Bond Vigilantes Are Now Deficit Cheerleaders

The story is that the bond market forced President Bill Clinton to change his budget plans. Bob Rubin, director of the newly created National Economic Council, supposedly convinced Clinton that those who buy and sell Treasury securities on Wall Street would force interest rates much higher and hurt the economy if he didn't do something about the deficit and federal borrowing.

[IMGCAP(1)]The anonymous traders were dubbed "bond market vigilantes" (a phrase coined by economist Ed Yardeni a decade or so earlier) because they were more than willing to use the weapon at their disposal — higher interest rates — to force fiscal policy in their preferred direction.

It's clear that the bond market is now giving at least as strong a signal about its desired fiscal policy as it did in the early 1990s. But instead of demanding reductions in the deficit and government borrowing and threatening higher interest rates if those don't happen, today's vigilantes are unmistakably saying just the opposite. They want Washington to do more to stimulate the economy, and they welcome the deficit and debt it will take to do it.

In other words, the former bond market vigilantes have now become the biggest supporters of federal deficits and borrowing. I'll follow in Yardeni's footsteps and call them bond market deficit cheerleaders.

It's almost impossible not to notice how unambiguously the bond market deficit cheerleaders are making their policy preferences known. In spite of the repeated prognostications made by multiple commentators that interest rates will (rather than could) rise in response to the large deficits because of bond market disgust, traders have voted with their dollars. The auctions of Treasury securities that were needed to finance borrowing have almost all demonstrated a strong demand for federal debt over the past year, no matter what the maturity. As a result, interest rates have remained low or fallen. This is especially the case with long-term rates, which would be the ones most affected by concerns about budget-related federal borrowing and inflation. The bond market deficit cheerleaders have shown little indication they're concerned.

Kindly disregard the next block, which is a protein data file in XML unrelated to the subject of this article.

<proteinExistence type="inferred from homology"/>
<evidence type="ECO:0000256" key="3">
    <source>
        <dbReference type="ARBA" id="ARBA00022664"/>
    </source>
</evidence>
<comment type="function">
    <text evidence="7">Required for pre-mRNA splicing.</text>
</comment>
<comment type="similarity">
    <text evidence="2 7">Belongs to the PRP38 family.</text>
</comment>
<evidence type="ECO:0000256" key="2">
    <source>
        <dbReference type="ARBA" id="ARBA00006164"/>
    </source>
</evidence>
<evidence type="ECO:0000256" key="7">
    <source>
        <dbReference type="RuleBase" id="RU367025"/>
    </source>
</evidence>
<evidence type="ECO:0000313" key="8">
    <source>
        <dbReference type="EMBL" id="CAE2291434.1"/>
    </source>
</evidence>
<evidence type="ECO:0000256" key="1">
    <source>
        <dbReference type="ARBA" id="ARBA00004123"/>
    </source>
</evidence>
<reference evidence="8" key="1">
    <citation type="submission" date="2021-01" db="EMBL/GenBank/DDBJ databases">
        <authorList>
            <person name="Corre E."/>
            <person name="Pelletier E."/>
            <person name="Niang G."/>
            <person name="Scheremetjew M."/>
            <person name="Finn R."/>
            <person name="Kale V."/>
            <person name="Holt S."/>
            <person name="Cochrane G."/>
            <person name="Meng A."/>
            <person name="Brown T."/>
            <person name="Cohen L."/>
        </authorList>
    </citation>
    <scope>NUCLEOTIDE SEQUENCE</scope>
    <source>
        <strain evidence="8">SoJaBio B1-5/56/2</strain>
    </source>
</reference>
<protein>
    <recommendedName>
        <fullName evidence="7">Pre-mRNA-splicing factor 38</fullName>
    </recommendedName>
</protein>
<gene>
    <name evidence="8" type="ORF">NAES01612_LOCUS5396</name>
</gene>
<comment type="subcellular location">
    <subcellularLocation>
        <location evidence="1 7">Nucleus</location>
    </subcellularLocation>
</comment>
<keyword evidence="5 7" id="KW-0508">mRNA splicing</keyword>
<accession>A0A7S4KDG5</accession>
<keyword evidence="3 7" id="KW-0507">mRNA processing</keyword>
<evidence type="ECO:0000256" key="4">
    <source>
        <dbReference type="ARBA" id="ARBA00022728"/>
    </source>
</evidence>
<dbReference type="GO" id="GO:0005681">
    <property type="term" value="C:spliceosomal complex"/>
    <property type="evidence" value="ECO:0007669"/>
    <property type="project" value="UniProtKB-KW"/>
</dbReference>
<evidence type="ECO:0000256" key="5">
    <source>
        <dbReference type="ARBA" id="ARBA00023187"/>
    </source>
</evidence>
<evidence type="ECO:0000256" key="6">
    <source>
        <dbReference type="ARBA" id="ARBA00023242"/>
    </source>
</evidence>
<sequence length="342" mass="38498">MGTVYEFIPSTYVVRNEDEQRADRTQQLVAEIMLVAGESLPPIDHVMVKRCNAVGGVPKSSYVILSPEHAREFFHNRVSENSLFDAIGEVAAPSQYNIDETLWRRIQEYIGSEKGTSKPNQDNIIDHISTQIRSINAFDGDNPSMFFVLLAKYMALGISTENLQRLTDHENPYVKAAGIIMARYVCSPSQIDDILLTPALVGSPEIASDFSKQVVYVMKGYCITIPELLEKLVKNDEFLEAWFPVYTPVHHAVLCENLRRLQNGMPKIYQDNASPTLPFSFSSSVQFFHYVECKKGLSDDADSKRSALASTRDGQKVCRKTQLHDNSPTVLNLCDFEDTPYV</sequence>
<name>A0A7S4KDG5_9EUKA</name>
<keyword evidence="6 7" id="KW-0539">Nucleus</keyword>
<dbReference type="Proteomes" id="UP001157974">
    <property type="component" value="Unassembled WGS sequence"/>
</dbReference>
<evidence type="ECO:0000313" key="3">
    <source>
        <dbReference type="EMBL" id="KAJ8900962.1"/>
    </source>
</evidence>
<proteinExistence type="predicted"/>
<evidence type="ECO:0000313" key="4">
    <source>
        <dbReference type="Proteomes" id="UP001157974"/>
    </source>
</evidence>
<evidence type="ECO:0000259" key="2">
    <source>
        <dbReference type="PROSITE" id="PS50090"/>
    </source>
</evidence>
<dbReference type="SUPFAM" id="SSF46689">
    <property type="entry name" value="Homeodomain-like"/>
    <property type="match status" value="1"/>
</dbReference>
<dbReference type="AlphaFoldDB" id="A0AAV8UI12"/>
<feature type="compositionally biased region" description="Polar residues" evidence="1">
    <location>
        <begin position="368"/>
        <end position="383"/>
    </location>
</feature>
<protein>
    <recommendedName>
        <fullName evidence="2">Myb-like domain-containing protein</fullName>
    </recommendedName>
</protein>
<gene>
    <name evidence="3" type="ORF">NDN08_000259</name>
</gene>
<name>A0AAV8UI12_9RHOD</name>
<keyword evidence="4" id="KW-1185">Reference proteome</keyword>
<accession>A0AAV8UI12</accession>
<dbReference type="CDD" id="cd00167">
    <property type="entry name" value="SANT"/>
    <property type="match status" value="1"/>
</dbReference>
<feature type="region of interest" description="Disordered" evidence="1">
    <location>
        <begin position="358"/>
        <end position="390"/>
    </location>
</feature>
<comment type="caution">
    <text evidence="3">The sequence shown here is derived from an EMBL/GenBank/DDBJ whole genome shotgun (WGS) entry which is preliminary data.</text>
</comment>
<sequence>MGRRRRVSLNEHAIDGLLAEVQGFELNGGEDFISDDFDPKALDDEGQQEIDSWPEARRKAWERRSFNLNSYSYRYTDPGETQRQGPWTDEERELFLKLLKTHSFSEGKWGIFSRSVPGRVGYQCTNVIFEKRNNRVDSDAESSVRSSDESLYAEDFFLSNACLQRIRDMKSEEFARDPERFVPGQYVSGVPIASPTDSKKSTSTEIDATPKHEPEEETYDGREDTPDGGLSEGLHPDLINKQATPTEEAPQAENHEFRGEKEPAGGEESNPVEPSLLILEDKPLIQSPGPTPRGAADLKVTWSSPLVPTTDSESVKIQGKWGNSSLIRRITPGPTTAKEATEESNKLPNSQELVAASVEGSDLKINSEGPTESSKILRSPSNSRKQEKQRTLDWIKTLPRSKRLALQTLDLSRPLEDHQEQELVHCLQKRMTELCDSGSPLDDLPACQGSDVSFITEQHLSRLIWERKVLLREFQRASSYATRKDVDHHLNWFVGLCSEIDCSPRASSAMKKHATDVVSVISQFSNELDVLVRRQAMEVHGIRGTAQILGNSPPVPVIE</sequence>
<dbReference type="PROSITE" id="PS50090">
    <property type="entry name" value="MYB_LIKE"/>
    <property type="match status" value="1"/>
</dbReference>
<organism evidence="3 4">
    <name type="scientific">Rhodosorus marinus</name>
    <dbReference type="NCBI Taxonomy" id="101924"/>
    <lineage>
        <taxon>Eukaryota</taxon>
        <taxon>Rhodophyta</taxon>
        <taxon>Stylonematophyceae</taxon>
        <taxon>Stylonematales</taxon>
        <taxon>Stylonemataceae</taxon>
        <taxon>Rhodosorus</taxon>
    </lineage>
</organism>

There are some technical and non-fiscal-policy-related reasons for the high demand for Treasury securities. For example, it's become clear that banks are parking some of their excess reserves in Treasuries, rather than increasing lending during what they consider to be an uncertain economy. In the process, they are pushing interest rates lower.

The volatility in the stock market has also pushed some investors to allocate more of their funds to cash and cash-equivalents like Treasury securities. In addition, overseas demand for federal securities has been high because U.S. bonds are still considered the safest haven in the wake of concerns about the fiscal stability of Greece, Spain and other countries.

But all of this also proves the point about the former vigilantes becoming deficit cheerleaders. Banks and investors would look for other places to park their cash if federal bonds were considered dangerous or likely to become illiquid because of borrowing concerns. That's obviously not the case.

In just the past few weeks, another element that enhanced the bond market vigilantes' argument and credibility in the early days of the Clinton administration was shown not to exist today. Back then, Federal Reserve Chairman Alan Greenspan said at a much-publicized Congressional hearing that he wouldn't raise interest rates if Congress adopted its promised $500 billion deficit reduction plan. Now, however, Federal Reserve Chairman Ben Bernanke is saying just the opposite.

In testimony a few weeks ago, Bernanke indicated that he'll consider additional forms of monetary stimulus if economic growth is not at appropriate levels and Congress fails to take additional fiscal policy actions to make that happen — that is, if Congress doesn't enact spending increases and revenue decreases that add to the federal deficit and national debt.

In addition, James Bullard, the president of the Federal Reserve Bank of St. Louis and a current member of the Federal Open Market Committee, publicly proposed last week that the Fed consider additional monetary stimulative measures because current fiscal policy efforts haven't been enough. In other words, higher deficits and more government borrowing are acceptable.

The most interesting question about this situation is why the bond market deficit cheerleaders aren't being heard or followed by policymakers. Washington is being given permission by Wall Street to do more, but unlike the situation in the 1990s, federal budget politics has not moved in the direction the bond market is advocating.

Maybe that's because the fear of lower, rather than higher, interest rates isn't as great and, therefore, the punishment the bond market can impose is not as worrisome. Perhaps it's because the credibility of Wall Street and the Fed isn't as high as it was two decades ago. It's also possible that the deficit and debt are used more as political pawns than they were at the start of the Clinton administration, and that makes it easier to ignore the bond market when it deviates from what policymakers want to do for other purposes.

But regardless of the reason, the bond market deficit cheerleaders are making a statement that is every bit as forceful as the one made by the vigilantes a decade and a half ago. Not listening could be just as damaging.

Stan Collender is a partner at Qorvis Communications and founder of the blog Capital Gains and Games. He is also the author of "The Guide to the Federal Budget."

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